The World's Greatest Art Collection
Where do you find Picasso, Matisse and Renoir?
In Philadelphia, of course.
Some know, but it still surprises many to learn that the most expensive, elaborate and revered collection of Impressionist and Modernist paintings is not in Paris, London or Rome. It can be found in Philadelphia; it's been there for decades and its contents are valued at over $25 billion. That's billion with a "B" and it’s the same letter that starts the last name of the man who curated it all, Albert C. Barnes.
The Barnes Foundation began as an educational institution in 1925 with a simple mission to promote fine art appreciation along with arboriculture. Barnes made a fortune in antiseptics, developing a leading chemical compound that he would later sell along with his company, allowing him to pursue his passion of art and the masters who weren't yet known to the world.
As an avid collector, he began amassing Matisse and Picasso masterpieces in the 1920s, while becoming well acquainted with both, and he erected a series of buildings in Merion, Pennsylvania, an idyllic suburb of Philadelphia, to serve as a complex that housed a gallery, administration buildings, educational facilities and services. In the years that followed the foundation’s opening, Barnes would make many trips abroad to further his collection, adding more paintings from the European masters and priceless antiquities from Africa and the Far East, building what would become the preeminent assemblage of art and artifacts – over 4,000 objects - in the world, furthering his didactic mission.
It was a unique approach, focusing more on being an educational landmark rather than a straightforward museum or gallery. Education was an integral part of the foundation's mission, and collaborations with the University of Pennsylvania and Columbia University resulted in courses being taught through both world-renowned academic institutions, centered on the exquisite works at the Barnes, along with their artists.
The collection grew rapidly in the early days of the foundation, and Barnes' rapport with artists like Matisse and sculptor Jacques Lipchitz, allowed special commissions to take place on the grounds. Matisse traveled to Philadelphia specifically to work on "The Dance II," a massive triptych that was placed above the grand windows in the main gallery space. Lipchitz erected several unique reliefs on the main building, that still stand as some of the foremost from the Cubist period. Currently the collection comprises over 900 paintings, with more than 180 from Pierre-Auguste Renoir alone. Dozens more from Paul Cezanne, Vincent van Gogh, Edgar Degas, Henri Rousseau, Claude Monet and many other masters adorn the walls.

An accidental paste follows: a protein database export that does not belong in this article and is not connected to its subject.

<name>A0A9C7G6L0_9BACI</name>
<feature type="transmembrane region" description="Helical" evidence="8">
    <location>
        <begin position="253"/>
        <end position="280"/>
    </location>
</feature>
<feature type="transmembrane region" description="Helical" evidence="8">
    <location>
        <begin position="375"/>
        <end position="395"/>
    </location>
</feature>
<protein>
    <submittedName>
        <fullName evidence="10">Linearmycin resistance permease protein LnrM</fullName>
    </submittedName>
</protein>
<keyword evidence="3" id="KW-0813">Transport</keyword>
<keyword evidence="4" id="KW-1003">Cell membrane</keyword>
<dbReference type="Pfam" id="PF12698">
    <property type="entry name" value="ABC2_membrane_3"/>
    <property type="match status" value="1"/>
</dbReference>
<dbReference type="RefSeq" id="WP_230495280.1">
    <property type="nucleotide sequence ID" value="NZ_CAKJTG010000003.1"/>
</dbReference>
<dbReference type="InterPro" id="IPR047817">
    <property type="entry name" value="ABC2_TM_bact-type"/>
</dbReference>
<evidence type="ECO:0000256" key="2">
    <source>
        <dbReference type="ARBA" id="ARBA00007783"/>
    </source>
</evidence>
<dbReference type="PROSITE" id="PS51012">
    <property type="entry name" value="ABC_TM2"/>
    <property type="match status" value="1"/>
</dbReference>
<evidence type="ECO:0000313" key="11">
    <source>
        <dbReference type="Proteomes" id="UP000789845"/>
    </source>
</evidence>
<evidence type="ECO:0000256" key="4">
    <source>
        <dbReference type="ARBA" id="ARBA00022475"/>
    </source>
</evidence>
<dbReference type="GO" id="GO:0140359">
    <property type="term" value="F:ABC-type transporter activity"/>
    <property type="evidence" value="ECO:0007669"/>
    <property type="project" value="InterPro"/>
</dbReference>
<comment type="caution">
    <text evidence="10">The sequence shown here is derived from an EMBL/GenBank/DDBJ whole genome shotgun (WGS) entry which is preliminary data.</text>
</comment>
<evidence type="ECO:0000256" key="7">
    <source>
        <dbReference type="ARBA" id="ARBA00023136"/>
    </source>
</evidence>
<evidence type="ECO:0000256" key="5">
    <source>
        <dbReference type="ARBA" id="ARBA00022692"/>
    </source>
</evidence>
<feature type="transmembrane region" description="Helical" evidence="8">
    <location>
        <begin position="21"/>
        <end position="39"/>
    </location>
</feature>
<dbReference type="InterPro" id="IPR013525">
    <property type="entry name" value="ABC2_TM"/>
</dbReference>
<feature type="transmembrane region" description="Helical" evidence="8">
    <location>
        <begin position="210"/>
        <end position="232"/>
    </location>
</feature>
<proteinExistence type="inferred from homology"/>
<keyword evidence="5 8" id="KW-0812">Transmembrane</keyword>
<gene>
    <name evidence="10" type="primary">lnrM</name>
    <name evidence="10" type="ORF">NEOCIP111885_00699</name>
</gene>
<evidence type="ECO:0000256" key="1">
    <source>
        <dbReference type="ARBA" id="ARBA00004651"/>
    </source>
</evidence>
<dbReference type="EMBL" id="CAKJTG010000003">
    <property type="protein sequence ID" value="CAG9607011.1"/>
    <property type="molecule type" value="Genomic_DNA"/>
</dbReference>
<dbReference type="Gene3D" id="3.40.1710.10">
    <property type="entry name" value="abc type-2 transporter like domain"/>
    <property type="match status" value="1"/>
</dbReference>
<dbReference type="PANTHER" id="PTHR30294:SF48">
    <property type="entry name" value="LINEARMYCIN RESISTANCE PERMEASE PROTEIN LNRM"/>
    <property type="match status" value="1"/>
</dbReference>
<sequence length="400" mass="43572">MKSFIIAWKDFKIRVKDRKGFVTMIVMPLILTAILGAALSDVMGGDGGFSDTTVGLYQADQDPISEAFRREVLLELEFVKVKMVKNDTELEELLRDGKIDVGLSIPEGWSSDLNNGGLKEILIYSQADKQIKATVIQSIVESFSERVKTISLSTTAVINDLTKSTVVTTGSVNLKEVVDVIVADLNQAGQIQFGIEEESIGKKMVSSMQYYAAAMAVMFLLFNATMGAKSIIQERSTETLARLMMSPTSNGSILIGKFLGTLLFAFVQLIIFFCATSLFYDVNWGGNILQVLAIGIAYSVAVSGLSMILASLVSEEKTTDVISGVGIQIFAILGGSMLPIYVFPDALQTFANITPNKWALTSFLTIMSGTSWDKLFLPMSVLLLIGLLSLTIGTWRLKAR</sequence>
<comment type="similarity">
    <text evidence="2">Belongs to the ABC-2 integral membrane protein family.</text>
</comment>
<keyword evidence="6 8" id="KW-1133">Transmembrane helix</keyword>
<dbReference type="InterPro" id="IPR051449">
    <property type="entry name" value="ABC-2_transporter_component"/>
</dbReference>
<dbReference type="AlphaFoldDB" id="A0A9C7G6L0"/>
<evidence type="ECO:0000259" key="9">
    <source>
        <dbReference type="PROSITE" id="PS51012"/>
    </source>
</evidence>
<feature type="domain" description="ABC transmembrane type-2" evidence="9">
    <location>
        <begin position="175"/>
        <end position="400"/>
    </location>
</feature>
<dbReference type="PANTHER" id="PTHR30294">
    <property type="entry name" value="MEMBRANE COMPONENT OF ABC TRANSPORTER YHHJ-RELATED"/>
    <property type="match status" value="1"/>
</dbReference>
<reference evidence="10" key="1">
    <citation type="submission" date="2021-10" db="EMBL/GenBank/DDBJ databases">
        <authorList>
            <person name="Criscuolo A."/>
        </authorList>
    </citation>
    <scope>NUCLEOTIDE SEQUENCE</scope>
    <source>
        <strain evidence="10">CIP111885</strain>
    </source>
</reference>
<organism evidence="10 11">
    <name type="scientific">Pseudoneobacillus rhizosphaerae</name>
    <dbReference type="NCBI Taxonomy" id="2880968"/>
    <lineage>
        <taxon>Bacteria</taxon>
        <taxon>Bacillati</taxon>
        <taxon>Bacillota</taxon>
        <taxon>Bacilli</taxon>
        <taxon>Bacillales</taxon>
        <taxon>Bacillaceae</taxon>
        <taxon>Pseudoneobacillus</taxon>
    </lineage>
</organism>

Barnes was very particular in his methodology, and this founding philosophy still echoes through the guiding principles nearly a century later. His "wall ensembles" served as vignettes to history and specific periods, accompanied by explicit frames and antique furniture, along with jewelry or iron-works to accentuate styles and geographical regions, and allow for comparisons of different eras. When viewing the collection, one is reminded instantly of the importance of education that Barnes employed above all else when sharing these historical artifacts and paintings.
The importance of the collection cannot be overstated. Any single assortment housing an abundance of works by such renowned artists is remarkable, but the sheer number of noteworthy paintings housed on the foundation grounds is astounding. Encountering a Gustave Courbet or Paul Gauguin, perhaps one of their late 19th century seminal creations, is an aesthetician’s dream; but finding oneself in a single building with hundreds of influential and prominent pieces is an inimitable experience reserved exclusively to this location. Not another museum or collection can lay a similar claim, one that the Barnes Foundation has been making accurately, but never boastfully, since the 1920s. It’s as if all of the masters got together and agreed to put their best works on display in one location, to provide patrons and students alike with the fullest experience, ensuring the legacy of their pivotal paintings.
Since the turn of the century, "The Barnes," as it's known to insiders, collectors, and the students who studied there, has become much more mainstream and accessible to outsiders. Mainly, its relocation to a downtown Philadelphia location open to the public allowed for more interaction and exposure of this multibillion-dollar collection. A subsequent documentary about the relocation and power struggle that ensued won multiple awards at film festivals around the world.
At the heart of it all remains a series of irreplaceable paintings, sculptures, artifacts and pieces that provide a historical narrative; and they happen to comprise the most valuable art collection in the world. Luxury abounds in Southeastern Pennsylvania, manifested in priceless art, and it started with the vision and thoughtfulness of Albert C. Barnes. The collection's significance has only garnered more mutual admiration and alignment amongst the elite art establishment, from scholars to curators to brokers, and history is well preserved at this Philadelphia fixture.